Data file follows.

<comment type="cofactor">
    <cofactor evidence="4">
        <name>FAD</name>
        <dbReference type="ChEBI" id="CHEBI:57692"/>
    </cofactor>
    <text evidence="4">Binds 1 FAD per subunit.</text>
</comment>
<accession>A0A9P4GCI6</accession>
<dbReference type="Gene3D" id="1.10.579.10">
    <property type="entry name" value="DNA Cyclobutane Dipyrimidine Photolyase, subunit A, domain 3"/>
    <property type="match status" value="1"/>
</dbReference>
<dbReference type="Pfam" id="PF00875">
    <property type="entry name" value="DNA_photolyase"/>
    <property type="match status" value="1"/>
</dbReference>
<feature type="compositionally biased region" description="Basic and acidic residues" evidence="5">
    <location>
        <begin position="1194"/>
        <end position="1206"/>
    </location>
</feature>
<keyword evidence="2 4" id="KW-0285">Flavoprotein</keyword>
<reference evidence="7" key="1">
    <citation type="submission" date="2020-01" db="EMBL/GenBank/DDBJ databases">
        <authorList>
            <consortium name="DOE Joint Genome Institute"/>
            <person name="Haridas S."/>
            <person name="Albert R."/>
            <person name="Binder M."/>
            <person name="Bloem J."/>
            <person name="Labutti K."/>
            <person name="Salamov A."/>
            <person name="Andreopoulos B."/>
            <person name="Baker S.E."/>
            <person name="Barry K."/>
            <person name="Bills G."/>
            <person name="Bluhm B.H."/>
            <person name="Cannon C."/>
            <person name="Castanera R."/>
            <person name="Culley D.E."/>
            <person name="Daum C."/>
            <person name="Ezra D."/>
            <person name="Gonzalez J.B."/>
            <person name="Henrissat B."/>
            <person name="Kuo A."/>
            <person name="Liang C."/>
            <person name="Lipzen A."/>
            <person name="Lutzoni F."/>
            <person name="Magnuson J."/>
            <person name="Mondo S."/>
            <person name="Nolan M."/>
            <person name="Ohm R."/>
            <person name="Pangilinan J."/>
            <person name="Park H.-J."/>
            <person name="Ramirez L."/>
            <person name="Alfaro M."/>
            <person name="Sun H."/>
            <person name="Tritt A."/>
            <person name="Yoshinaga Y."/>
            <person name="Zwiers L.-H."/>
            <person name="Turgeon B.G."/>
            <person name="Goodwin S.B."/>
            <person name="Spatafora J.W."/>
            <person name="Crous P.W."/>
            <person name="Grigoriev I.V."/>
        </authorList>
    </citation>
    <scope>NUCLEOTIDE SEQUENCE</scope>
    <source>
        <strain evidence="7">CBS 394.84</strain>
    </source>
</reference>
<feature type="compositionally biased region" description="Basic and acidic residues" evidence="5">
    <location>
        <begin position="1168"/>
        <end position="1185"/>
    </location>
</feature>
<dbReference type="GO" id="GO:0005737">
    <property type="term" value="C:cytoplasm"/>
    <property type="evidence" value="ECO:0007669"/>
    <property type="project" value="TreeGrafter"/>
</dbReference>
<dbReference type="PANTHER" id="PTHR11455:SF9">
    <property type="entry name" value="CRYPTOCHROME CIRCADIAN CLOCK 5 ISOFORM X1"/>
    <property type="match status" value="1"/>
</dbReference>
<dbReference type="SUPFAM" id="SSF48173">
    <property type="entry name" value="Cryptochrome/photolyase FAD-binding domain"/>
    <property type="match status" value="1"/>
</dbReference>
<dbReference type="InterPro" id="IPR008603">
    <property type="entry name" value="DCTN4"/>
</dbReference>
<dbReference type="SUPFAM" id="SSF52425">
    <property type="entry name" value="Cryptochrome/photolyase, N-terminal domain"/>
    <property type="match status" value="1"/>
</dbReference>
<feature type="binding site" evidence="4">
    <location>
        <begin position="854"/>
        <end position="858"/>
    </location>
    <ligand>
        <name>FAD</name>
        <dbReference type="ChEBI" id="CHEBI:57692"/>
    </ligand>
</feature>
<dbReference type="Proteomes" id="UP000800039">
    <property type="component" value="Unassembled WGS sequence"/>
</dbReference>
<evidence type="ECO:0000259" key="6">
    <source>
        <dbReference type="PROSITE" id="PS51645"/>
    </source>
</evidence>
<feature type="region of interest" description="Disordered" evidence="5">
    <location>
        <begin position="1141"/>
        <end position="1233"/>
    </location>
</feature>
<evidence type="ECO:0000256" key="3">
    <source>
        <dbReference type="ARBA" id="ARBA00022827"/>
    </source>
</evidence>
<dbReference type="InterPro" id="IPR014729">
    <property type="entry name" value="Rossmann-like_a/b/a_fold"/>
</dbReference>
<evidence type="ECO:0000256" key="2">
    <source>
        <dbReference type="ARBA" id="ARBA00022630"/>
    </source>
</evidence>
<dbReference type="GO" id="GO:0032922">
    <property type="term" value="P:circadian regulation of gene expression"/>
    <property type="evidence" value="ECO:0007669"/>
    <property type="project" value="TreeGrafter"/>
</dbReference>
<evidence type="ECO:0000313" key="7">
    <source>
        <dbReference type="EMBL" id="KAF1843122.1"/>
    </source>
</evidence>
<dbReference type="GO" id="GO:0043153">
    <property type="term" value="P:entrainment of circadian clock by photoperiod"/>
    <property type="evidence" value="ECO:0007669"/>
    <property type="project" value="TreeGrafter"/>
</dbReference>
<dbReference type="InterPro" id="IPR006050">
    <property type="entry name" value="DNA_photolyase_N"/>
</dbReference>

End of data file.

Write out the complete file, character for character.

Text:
<comment type="cofactor">
    <cofactor evidence="4">
        <name>FAD</name>
        <dbReference type="ChEBI" id="CHEBI:57692"/>
    </cofactor>
    <text evidence="4">Binds 1 FAD per subunit.</text>
</comment>
<accession>A0A9P4GCI6</accession>
<dbReference type="Gene3D" id="1.10.579.10">
    <property type="entry name" value="DNA Cyclobutane Dipyrimidine Photolyase, subunit A, domain 3"/>
    <property type="match status" value="1"/>
</dbReference>
<dbReference type="Pfam" id="PF00875">
    <property type="entry name" value="DNA_photolyase"/>
    <property type="match status" value="1"/>
</dbReference>
<feature type="compositionally biased region" description="Basic and acidic residues" evidence="5">
    <location>
        <begin position="1194"/>
        <end position="1206"/>
    </location>
</feature>
<keyword evidence="2 4" id="KW-0285">Flavoprotein</keyword>
<reference evidence="7" key="1">
    <citation type="submission" date="2020-01" db="EMBL/GenBank/DDBJ databases">
        <authorList>
            <consortium name="DOE Joint Genome Institute"/>
            <person name="Haridas S."/>
            <person name="Albert R."/>
            <person name="Binder M."/>
            <person name="Bloem J."/>
            <person name="Labutti K."/>
            <person name="Salamov A."/>
            <person name="Andreopoulos B."/>
            <person name="Baker S.E."/>
            <person name="Barry K."/>
            <person name="Bills G."/>
            <person name="Bluhm B.H."/>
            <person name="Cannon C."/>
            <person name="Castanera R."/>
            <person name="Culley D.E."/>
            <person name="Daum C."/>
            <person name="Ezra D."/>
            <person name="Gonzalez J.B."/>
            <person name="Henrissat B."/>
            <person name="Kuo A."/>
            <person name="Liang C."/>
            <person name="Lipzen A."/>
            <person name="Lutzoni F."/>
            <person name="Magnuson J."/>
            <person name="Mondo S."/>
            <person name="Nolan M."/>
            <person name="Ohm R."/>
            <person name="Pangilinan J."/>
            <person name="Park H.-J."/>
            <person name="Ramirez L."/>
            <person name="Alfaro M."/>
            <person name="Sun H."/>
            <person name="Tritt A."/>
            <person name="Yoshinaga Y."/>
            <person name="Zwiers L.-H."/>
            <person name="Turgeon B.G."/>
            <person name="Goodwin S.B."/>
            <person name="Spatafora J.W."/>
            <person name="Crous P.W."/>
            <person name="Grigoriev I.V."/>
        </authorList>
    </citation>
    <scope>NUCLEOTIDE SEQUENCE</scope>
    <source>
        <strain evidence="7">CBS 394.84</strain>
    </source>
</reference>
<feature type="compositionally biased region" description="Basic and acidic residues" evidence="5">
    <location>
        <begin position="1168"/>
        <end position="1185"/>
    </location>
</feature>
<dbReference type="GO" id="GO:0005737">
    <property type="term" value="C:cytoplasm"/>
    <property type="evidence" value="ECO:0007669"/>
    <property type="project" value="TreeGrafter"/>
</dbReference>
<dbReference type="PANTHER" id="PTHR11455:SF9">
    <property type="entry name" value="CRYPTOCHROME CIRCADIAN CLOCK 5 ISOFORM X1"/>
    <property type="match status" value="1"/>
</dbReference>
<dbReference type="SUPFAM" id="SSF48173">
    <property type="entry name" value="Cryptochrome/photolyase FAD-binding domain"/>
    <property type="match status" value="1"/>
</dbReference>
<dbReference type="InterPro" id="IPR008603">
    <property type="entry name" value="DCTN4"/>
</dbReference>
<dbReference type="SUPFAM" id="SSF52425">
    <property type="entry name" value="Cryptochrome/photolyase, N-terminal domain"/>
    <property type="match status" value="1"/>
</dbReference>
<feature type="binding site" evidence="4">
    <location>
        <begin position="854"/>
        <end position="858"/>
    </location>
    <ligand>
        <name>FAD</name>
        <dbReference type="ChEBI" id="CHEBI:57692"/>
    </ligand>
</feature>
<dbReference type="Proteomes" id="UP000800039">
    <property type="component" value="Unassembled WGS sequence"/>
</dbReference>
<evidence type="ECO:0000259" key="6">
    <source>
        <dbReference type="PROSITE" id="PS51645"/>
    </source>
</evidence>
<feature type="region of interest" description="Disordered" evidence="5">
    <location>
        <begin position="1141"/>
        <end position="1233"/>
    </location>
</feature>
<evidence type="ECO:0000256" key="3">
    <source>
        <dbReference type="ARBA" id="ARBA00022827"/>
    </source>
</evidence>
<dbReference type="InterPro" id="IPR014729">
    <property type="entry name" value="Rossmann-like_a/b/a_fold"/>
</dbReference>
<evidence type="ECO:0000256" key="2">
    <source>
        <dbReference type="ARBA" id="ARBA00022630"/>
    </source>
</evidence>
<dbReference type="GO" id="GO:0032922">
    <property type="term" value="P:circadian regulation of gene expression"/>
    <property type="evidence" value="ECO:0007669"/>
    <property type="project" value="TreeGrafter"/>
</dbReference>
<evidence type="ECO:0000313" key="7">
    <source>
        <dbReference type="EMBL" id="KAF1843122.1"/>
    </source>
</evidence>
<dbReference type="GO" id="GO:0043153">
    <property type="term" value="P:entrainment of circadian clock by photoperiod"/>
    <property type="evidence" value="ECO:0007669"/>
    <property type="project" value="TreeGrafter"/>
</dbReference>
<dbReference type="InterPro" id="IPR006050">
    <property type="entry name" value="DNA_photolyase_N"/>
</dbReference>